Al-Monitor: How valid are [Hamas official] Salah Bardawil’s statements about the foiling of an operation that targeted President Abdel Fattah al-Sisi?
Abu Zuhri: Salah Bardawil’s statements are entirely accurate, and they affirm that the movement detected a cell supported by [Fatah Central Committee member] Tawfiq Tirawi and the former intelligence chief. The cell was planning to harm Egypt's security, specifically President Abdel Fattah al-Sisi, and Hamas will brief Egyptian officials with the full details of this case.
Al-Monitor: What do Egypt's recent statements about reconciliation mean? With whom and where will this reconciliation take place?
Abu Zuhri: The great Egyptian role in the reconciliation efforts is no secret to anyone, but after July 3, 2013, this role faded, and the recent Egyptian statements have been made in consideration of Egypt's desire to restore its role in the Palestinian cause and achieve reconciliation with Fatah, since Egypt and its territories have always been the sponsor of the Palestinian cause. This is a new twist that we warmly welcome, and we are ready to deal with this role.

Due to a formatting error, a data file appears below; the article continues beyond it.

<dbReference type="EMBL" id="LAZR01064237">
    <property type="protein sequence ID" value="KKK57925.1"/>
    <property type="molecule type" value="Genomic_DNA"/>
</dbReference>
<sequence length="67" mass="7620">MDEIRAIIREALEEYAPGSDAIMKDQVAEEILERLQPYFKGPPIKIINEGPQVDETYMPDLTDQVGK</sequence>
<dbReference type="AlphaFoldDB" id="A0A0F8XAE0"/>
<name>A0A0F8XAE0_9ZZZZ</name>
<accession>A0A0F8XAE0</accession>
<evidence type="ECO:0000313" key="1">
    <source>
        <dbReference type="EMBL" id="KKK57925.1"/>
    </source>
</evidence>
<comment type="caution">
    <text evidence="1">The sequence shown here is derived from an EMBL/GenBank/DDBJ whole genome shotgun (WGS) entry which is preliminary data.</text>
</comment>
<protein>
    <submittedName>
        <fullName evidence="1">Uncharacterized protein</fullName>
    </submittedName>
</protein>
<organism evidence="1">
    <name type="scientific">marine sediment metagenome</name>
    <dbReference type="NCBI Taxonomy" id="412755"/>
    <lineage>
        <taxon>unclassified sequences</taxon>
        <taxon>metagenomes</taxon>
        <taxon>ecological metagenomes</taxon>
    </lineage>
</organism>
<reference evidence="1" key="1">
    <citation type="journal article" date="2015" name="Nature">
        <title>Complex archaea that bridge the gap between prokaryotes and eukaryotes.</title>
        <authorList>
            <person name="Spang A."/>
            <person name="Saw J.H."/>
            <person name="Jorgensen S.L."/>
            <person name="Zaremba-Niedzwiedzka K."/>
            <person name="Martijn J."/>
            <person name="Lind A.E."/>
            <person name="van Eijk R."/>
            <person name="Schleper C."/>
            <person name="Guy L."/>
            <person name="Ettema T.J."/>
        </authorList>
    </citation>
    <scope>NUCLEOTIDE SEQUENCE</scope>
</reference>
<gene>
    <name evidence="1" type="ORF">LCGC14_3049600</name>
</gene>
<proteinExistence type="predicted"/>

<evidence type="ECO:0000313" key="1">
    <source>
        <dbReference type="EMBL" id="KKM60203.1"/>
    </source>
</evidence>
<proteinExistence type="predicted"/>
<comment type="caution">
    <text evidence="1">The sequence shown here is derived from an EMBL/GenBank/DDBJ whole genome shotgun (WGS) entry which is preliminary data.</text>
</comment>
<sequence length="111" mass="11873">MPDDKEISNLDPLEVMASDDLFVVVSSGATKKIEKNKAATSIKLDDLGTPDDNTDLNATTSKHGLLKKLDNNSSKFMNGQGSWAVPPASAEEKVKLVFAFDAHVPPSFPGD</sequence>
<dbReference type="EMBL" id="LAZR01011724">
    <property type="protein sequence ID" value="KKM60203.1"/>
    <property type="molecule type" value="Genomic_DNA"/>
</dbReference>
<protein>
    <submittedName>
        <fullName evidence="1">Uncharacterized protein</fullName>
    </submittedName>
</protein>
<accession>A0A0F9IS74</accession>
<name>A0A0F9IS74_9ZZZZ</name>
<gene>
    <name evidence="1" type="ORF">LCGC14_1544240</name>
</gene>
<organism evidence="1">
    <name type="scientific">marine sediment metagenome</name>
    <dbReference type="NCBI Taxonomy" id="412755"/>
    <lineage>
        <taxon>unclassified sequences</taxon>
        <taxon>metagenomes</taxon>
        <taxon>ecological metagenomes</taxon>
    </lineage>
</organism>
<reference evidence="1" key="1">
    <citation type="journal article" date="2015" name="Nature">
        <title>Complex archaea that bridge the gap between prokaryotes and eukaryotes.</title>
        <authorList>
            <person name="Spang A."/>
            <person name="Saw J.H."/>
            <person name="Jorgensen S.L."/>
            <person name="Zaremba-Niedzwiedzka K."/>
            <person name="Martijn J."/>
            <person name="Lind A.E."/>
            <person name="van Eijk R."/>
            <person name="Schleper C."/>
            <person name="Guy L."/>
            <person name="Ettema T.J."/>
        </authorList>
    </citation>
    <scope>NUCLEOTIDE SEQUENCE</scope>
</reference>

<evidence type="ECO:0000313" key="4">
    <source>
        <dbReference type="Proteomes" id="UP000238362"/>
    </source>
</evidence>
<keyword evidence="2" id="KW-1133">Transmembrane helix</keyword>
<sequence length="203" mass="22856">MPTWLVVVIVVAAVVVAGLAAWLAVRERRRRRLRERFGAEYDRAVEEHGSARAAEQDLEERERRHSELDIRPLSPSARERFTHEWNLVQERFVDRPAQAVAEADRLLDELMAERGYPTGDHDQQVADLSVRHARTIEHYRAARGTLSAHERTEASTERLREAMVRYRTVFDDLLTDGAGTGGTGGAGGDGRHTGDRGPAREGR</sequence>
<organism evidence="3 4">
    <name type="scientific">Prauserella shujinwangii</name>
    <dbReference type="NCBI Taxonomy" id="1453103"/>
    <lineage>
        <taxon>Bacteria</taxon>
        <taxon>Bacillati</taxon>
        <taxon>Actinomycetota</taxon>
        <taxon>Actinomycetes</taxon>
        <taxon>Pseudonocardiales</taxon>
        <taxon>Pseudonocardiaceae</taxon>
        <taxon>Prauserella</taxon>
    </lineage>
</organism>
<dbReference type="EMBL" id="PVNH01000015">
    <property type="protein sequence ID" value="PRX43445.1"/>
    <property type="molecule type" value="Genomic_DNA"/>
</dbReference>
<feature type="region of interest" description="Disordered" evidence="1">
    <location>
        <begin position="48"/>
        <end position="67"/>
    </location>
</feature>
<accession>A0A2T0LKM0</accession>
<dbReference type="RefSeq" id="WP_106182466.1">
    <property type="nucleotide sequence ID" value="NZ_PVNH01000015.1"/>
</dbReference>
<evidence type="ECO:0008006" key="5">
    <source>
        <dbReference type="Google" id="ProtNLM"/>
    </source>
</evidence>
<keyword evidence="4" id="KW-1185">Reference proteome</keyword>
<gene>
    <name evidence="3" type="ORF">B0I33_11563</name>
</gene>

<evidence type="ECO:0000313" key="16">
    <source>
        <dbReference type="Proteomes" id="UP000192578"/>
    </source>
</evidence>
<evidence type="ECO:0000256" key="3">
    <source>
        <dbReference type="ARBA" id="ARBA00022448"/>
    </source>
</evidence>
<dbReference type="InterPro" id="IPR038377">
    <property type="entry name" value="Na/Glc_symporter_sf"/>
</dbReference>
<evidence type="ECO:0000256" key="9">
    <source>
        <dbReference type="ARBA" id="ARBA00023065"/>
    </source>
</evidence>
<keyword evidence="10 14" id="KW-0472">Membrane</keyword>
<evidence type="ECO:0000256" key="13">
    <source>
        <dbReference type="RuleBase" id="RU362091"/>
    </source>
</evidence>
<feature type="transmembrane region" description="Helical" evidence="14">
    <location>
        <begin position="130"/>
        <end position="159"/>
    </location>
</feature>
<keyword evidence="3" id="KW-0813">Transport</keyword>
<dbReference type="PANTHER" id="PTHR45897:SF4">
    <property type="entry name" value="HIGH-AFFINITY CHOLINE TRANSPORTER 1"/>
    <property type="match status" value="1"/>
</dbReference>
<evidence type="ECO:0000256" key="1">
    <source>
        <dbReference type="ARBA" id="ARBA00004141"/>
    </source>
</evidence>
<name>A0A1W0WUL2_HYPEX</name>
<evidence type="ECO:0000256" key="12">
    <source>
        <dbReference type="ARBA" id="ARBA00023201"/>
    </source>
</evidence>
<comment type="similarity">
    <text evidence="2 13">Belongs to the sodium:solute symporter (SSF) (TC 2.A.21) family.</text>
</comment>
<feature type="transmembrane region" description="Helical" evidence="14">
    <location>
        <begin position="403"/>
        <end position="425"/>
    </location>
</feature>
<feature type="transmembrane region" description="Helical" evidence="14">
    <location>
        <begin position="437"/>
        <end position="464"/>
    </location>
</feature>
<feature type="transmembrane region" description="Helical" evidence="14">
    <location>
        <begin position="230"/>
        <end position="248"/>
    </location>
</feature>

Al-Monitor: What is the position of Palestinian President Mahmoud Abbas and Fatah on Hamas’ relationship with Egypt?
Abu Zuhri: We have information confirming President Abbas’ and Fatah’s discomfort with the rapprochement with Egypt. This means that they will seek to foil any Egyptian efforts to end the division, and they will seek to deepen the points of contention in the absence of a real will to end the division. We also see indications that they do not desire reconciliation. The arrests and the security coordination [with Israel] in the West Bank as well as the insecurity and chaos that Abbas and Fatah are planning on spreading in Gaza are the biggest proof of that.
Al-Monitor: How will Gaza’s relationship with Egypt be in the future?
Abu Zuhri: We look forward to Gaza’s restoration of relations with Egypt, and we know for a fact that it will be achieved because of the existing data and the persistent connections between us. There is a significant improvement in the relationship, and we hope it will be developed in a way that serves the Palestinian cause. As for the Palestinian reconciliation, it will not be achieved so long as Fatah shows no real will to deal with Gaza.